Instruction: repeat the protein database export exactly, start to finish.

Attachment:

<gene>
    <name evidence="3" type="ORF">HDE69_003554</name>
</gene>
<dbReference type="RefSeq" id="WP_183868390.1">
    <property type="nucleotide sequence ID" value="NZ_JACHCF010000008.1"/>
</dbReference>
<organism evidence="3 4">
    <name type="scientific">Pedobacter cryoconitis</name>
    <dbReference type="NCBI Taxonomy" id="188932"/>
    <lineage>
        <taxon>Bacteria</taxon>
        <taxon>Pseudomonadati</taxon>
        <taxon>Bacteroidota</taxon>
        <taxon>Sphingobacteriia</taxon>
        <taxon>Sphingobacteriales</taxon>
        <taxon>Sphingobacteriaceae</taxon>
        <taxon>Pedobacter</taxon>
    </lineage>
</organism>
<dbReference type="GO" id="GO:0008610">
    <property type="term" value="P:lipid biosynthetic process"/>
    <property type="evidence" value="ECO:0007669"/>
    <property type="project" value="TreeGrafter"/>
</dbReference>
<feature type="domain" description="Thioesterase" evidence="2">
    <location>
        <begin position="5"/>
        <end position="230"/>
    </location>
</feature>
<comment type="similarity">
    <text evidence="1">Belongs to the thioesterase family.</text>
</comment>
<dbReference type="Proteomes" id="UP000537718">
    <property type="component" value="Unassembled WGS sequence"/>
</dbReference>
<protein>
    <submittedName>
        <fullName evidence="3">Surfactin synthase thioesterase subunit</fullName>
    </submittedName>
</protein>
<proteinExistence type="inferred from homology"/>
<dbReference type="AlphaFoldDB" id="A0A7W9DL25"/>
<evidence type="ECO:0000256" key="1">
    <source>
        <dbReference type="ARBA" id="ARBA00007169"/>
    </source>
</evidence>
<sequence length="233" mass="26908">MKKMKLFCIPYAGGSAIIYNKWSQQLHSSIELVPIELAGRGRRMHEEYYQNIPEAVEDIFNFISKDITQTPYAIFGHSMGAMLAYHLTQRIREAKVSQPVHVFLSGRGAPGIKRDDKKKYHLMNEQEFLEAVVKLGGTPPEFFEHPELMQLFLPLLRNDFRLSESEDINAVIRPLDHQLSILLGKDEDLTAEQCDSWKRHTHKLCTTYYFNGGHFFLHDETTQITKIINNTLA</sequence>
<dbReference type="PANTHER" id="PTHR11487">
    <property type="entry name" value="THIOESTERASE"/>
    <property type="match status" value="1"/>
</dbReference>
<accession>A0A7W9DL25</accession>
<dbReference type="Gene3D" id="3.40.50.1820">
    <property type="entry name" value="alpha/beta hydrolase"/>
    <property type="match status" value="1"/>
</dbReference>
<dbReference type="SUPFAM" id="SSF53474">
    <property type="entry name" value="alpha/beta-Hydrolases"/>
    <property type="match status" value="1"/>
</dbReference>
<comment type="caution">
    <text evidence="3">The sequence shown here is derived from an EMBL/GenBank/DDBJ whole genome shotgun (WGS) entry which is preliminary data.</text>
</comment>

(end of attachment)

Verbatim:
<gene>
    <name evidence="3" type="ORF">HDE69_003554</name>
</gene>
<dbReference type="RefSeq" id="WP_183868390.1">
    <property type="nucleotide sequence ID" value="NZ_JACHCF010000008.1"/>
</dbReference>
<organism evidence="3 4">
    <name type="scientific">Pedobacter cryoconitis</name>
    <dbReference type="NCBI Taxonomy" id="188932"/>
    <lineage>
        <taxon>Bacteria</taxon>
        <taxon>Pseudomonadati</taxon>
        <taxon>Bacteroidota</taxon>
        <taxon>Sphingobacteriia</taxon>
        <taxon>Sphingobacteriales</taxon>
        <taxon>Sphingobacteriaceae</taxon>
        <taxon>Pedobacter</taxon>
    </lineage>
</organism>
<dbReference type="GO" id="GO:0008610">
    <property type="term" value="P:lipid biosynthetic process"/>
    <property type="evidence" value="ECO:0007669"/>
    <property type="project" value="TreeGrafter"/>
</dbReference>
<feature type="domain" description="Thioesterase" evidence="2">
    <location>
        <begin position="5"/>
        <end position="230"/>
    </location>
</feature>
<comment type="similarity">
    <text evidence="1">Belongs to the thioesterase family.</text>
</comment>
<dbReference type="Proteomes" id="UP000537718">
    <property type="component" value="Unassembled WGS sequence"/>
</dbReference>
<protein>
    <submittedName>
        <fullName evidence="3">Surfactin synthase thioesterase subunit</fullName>
    </submittedName>
</protein>
<proteinExistence type="inferred from homology"/>
<dbReference type="AlphaFoldDB" id="A0A7W9DL25"/>
<evidence type="ECO:0000256" key="1">
    <source>
        <dbReference type="ARBA" id="ARBA00007169"/>
    </source>
</evidence>
<sequence length="233" mass="26908">MKKMKLFCIPYAGGSAIIYNKWSQQLHSSIELVPIELAGRGRRMHEEYYQNIPEAVEDIFNFISKDITQTPYAIFGHSMGAMLAYHLTQRIREAKVSQPVHVFLSGRGAPGIKRDDKKKYHLMNEQEFLEAVVKLGGTPPEFFEHPELMQLFLPLLRNDFRLSESEDINAVIRPLDHQLSILLGKDEDLTAEQCDSWKRHTHKLCTTYYFNGGHFFLHDETTQITKIINNTLA</sequence>
<dbReference type="PANTHER" id="PTHR11487">
    <property type="entry name" value="THIOESTERASE"/>
    <property type="match status" value="1"/>
</dbReference>
<accession>A0A7W9DL25</accession>
<dbReference type="Gene3D" id="3.40.50.1820">
    <property type="entry name" value="alpha/beta hydrolase"/>
    <property type="match status" value="1"/>
</dbReference>
<dbReference type="SUPFAM" id="SSF53474">
    <property type="entry name" value="alpha/beta-Hydrolases"/>
    <property type="match status" value="1"/>
</dbReference>
<comment type="caution">
    <text evidence="3">The sequence shown here is derived from an EMBL/GenBank/DDBJ whole genome shotgun (WGS) entry which is preliminary data.</text>
</comment>